Awardees, Research, Stories

STAC Support Along the Time Continuum: Investigating Anti-Inflammatory Intervention with IAIP

Steven Threlkeld PhD
Assistant Professor, Department of Psychology, Rhode Island College

STAC Makes RI More Competitive

STAC was established nearly a decade ago at Commerce RI around the idea that supporting scientific and technological innovation across Rhode Island would lead to widespread economic growth. This thinking has been borne out by a long series of STAC-funded successes that have earned follow-on grants, awards, and venture capital investors.

A core part of STAC’s strategy has involved encouraging collaborations between different in-state science and technology entities. Many such efforts have been direct collaborations-industry-academic partnerships, for example, allowing scientists at biotech startups to share physical resources and experience with scientists working in university laboratories. Other STAC collaborations have involved various groups — academic labs and hospital researchers, for example — divvying up the painstaking, step-by-step work involved in the scientific process. In one such case, a university lab, a hospital researcher, and an in-state manufacturer joined forces to refine a laboratory device, the 3-D petri dish, that went on to earn world renown — a three-way collaboration nurtured by STAC.

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Dr. Threlkeld and his RIC Students at North East Undergraduate Research on Neuroscience (NEURON) Conference (left to right: Zahra Melendez, Steven Threlkeld, Keyshla Melendez, Cynthia Gaudet, Travis Dumais). Photo by: RI STAC

With the inception of the Rhode Island Research Alliance in 2007, STAC created a competitive, merit-based award program to support projects that promote inter-organizational, multi-disciplinary collaboration, which are positioned to attract follow-on funding from out-of-state sources. To date, STAC has invested $8.5 million in collaborative research projects that have yielded a return of $36 million back to the state in the form of grants for continued research, new federal programs, infrastructure improvements, commercialization of new products and venture funding for new companies.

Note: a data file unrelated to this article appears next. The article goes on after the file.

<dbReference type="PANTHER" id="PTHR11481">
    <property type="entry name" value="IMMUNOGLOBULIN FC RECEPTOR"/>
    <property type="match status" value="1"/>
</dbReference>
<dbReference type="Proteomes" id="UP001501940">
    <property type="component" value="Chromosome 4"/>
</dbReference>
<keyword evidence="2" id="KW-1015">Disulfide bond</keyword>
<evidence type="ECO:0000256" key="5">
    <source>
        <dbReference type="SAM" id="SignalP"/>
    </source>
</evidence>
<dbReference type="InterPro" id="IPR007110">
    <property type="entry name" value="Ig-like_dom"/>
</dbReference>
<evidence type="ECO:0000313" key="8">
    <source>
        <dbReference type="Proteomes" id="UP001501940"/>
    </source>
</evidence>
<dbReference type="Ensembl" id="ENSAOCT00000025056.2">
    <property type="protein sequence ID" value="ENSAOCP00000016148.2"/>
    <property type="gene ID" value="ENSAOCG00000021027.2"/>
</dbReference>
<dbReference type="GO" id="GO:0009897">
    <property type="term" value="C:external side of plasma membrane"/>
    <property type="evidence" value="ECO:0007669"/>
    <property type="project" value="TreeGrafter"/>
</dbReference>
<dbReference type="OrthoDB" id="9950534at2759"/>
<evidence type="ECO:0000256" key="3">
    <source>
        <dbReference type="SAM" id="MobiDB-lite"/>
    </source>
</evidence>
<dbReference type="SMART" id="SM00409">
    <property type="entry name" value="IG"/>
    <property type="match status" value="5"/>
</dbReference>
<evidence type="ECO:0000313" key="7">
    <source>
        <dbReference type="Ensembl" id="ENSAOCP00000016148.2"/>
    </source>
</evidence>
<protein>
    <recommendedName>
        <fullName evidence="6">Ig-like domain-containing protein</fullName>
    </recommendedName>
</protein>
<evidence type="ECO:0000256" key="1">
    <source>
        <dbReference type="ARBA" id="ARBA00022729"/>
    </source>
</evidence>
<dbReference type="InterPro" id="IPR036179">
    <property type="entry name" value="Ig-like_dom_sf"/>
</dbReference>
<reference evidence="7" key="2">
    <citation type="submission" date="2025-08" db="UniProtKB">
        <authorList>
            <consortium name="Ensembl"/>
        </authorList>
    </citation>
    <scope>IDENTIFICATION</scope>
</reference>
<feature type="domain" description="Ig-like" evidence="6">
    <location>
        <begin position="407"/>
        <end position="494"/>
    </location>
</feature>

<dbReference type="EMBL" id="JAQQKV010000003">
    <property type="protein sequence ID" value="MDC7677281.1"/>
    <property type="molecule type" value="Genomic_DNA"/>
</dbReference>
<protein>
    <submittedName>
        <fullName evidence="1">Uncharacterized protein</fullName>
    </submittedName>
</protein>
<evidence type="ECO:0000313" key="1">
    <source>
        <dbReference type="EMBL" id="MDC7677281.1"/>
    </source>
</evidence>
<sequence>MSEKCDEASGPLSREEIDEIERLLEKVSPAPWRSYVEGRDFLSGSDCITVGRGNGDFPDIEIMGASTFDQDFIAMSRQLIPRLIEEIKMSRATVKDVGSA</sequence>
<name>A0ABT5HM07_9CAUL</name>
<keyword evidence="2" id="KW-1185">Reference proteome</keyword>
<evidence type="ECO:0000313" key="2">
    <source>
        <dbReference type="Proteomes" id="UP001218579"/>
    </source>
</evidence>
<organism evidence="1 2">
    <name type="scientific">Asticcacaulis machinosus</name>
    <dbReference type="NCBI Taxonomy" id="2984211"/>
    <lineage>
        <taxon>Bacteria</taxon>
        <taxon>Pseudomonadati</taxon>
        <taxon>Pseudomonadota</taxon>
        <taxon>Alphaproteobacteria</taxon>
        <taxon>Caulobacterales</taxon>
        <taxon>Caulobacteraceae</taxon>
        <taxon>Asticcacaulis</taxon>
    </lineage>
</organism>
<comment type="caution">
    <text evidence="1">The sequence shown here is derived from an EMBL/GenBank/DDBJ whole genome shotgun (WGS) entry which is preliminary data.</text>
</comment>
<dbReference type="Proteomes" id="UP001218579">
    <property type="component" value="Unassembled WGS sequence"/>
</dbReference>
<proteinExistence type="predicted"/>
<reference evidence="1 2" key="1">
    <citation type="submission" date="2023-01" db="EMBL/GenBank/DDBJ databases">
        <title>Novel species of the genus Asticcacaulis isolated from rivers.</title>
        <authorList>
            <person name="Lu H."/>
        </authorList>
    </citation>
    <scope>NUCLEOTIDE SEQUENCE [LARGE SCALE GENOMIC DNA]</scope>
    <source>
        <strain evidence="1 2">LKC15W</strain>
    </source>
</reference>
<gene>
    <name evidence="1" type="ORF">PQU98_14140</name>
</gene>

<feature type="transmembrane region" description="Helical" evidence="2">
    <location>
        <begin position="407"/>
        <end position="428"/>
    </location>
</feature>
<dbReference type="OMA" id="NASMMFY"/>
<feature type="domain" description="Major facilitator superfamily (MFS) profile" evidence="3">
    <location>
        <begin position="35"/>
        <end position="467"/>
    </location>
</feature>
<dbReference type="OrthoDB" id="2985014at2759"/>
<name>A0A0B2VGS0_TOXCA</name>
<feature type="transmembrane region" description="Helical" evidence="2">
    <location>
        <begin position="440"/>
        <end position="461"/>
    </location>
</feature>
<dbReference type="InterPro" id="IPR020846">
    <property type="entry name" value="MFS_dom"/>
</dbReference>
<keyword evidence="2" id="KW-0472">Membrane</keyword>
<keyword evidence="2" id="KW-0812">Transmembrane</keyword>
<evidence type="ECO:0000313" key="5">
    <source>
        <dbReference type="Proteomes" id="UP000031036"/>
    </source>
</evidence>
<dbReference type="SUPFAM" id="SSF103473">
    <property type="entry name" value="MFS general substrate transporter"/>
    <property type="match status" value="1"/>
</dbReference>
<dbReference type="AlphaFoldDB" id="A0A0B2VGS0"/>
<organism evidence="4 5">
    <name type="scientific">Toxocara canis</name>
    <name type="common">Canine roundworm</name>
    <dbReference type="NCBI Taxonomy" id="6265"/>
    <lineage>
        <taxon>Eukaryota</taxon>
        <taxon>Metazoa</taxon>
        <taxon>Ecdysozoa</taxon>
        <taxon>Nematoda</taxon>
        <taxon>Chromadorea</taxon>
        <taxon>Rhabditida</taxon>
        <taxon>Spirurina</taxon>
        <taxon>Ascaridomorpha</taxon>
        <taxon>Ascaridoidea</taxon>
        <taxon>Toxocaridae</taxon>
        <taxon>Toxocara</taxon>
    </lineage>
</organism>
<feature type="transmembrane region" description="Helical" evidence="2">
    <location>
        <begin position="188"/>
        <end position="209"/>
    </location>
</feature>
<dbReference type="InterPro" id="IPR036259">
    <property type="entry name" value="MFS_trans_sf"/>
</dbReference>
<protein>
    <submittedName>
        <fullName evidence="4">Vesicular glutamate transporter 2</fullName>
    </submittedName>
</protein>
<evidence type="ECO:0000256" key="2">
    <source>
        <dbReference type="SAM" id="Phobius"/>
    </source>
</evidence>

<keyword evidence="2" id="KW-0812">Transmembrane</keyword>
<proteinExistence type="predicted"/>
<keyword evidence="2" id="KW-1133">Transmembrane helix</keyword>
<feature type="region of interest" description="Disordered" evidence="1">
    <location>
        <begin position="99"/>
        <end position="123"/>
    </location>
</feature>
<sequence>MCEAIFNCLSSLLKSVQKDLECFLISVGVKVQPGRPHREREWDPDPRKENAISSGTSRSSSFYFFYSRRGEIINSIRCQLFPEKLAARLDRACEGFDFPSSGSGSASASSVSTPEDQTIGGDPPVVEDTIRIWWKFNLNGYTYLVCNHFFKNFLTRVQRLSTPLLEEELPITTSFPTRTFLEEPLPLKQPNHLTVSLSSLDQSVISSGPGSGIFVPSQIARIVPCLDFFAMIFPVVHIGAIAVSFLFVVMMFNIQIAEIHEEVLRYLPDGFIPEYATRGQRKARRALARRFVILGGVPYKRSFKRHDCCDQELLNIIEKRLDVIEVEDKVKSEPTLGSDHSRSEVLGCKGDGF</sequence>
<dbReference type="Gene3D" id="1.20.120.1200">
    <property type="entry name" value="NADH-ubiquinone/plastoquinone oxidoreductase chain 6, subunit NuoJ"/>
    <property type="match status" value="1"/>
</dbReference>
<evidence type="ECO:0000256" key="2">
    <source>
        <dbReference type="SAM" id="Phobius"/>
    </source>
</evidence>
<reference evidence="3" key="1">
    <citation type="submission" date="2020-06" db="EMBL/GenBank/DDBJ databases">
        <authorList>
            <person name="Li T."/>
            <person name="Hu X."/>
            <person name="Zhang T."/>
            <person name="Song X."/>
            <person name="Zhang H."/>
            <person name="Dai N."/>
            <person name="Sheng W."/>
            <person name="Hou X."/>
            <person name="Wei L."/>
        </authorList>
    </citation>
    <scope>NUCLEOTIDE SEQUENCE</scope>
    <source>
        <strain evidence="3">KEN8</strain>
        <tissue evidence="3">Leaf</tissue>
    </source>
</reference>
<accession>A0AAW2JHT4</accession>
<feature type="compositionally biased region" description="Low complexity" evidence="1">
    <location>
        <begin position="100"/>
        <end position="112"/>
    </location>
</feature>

In addition to funding direct collaborations, over the years STAC has provided opportunities for “follow-up” collaborations, collaborations that evolve over time, rather than in sync: an innovation originating in one laboratory that inspires scientists in another to investigate its potential applications.

Collaboration 2 Innovation: Brain Science Research Thriving at RIC

STAC funding got the ball rolling on critical brain science research in Rhode Island, and collaborative support and federal funding support has kept it going.

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A 2010 STAC-funded team from Prothera Biologics in East Providence and Women’s & Infants Hospital (WIH) in Providence examined strategies for preventing brain damage in premature infants. Steven Threlkeld PhD, now an Assistant Professor in the Department of Psychology at Rhode Island College (RIC) was involved in the research while at WIH. Since moving to RIC and becoming involved in the RI INBRE program, his current work has built on the efforts of the previous STAC team.

In 2011, Threlkeld received a two-year, $220,000 RI INBRE grant, allowing him to continue the research. He and his students have made maximum use of the award. In the last three years 11 RIC students have received paid summer fellowships to participate in this research. It is impressive to see how fully Threlkeld and his students utilize the 150 square-foot RIC Behavioral Neuroscience lab, reconfiguring the small space into four different laboratory set-ups. The RIC team’s hard work and innovation have not gone unnoticed. They recently published (the article was officially published in December 2013) a methods article in the Journal of Visualized Experiments. While science and technology research funding is increasingly scarce, brain science research in Rhode Island has overcome the odds and is thriving at RIC. As RIC’s Threlkeld observes, “Collaboration is key, you can do a lot if you have different skill sets contributing to a project.”

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Dr. Steven Threlkeld explains how the modified acoustic startle paradigm works. Photo by: RI STAC

The NIH subsequently awarded a prestigious R15 grant to Threlkeld and his Rhode Island College team of undergraduate and graduate students. The project’s goal is to determine if combining early life behavioral training with anti-inflammatory treatment can improve long-term outcomes following neonatal brain hypoxia/ischemia (a significant neurological problem in term and very low birth weight infants). “I am so proud of Steven Threlkeld,” said Rhode Island College President Nancy Carriuolo.  “He is a young professor (and father) with an NIH grant that may shed light on problems that develop in the brains of infants.  Infants have their whole lives stretching ahead of them, so their early health is especially important.”

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Steven Threlkeld PhD, Assistant Professor in the Department of Psychology at Rhode Island College (RIC), cites his own recent success as an example of this “historical” style of collaboration. Threlkeld points out that all scientific discovery has historical roots: “Scientists base all of our work on the efforts of those who came before us.” His own work has been based on the efforts of two previous STAC awardees, Yow-Pin Lim, MD, PhD, founder of Prothera Biologics in East Providence, and Dr. Barbara Stonestreet, Director of the Fellowship in Neonatal-Perinatal Medicine at Women & Infant’s Hospital. Both were part of the 2010 STAC-funded team that examined strategies for preventing brain damage in premature infants. (Over 50 percent of premature infants who sustain brain trauma go on to exhibit disabilities.)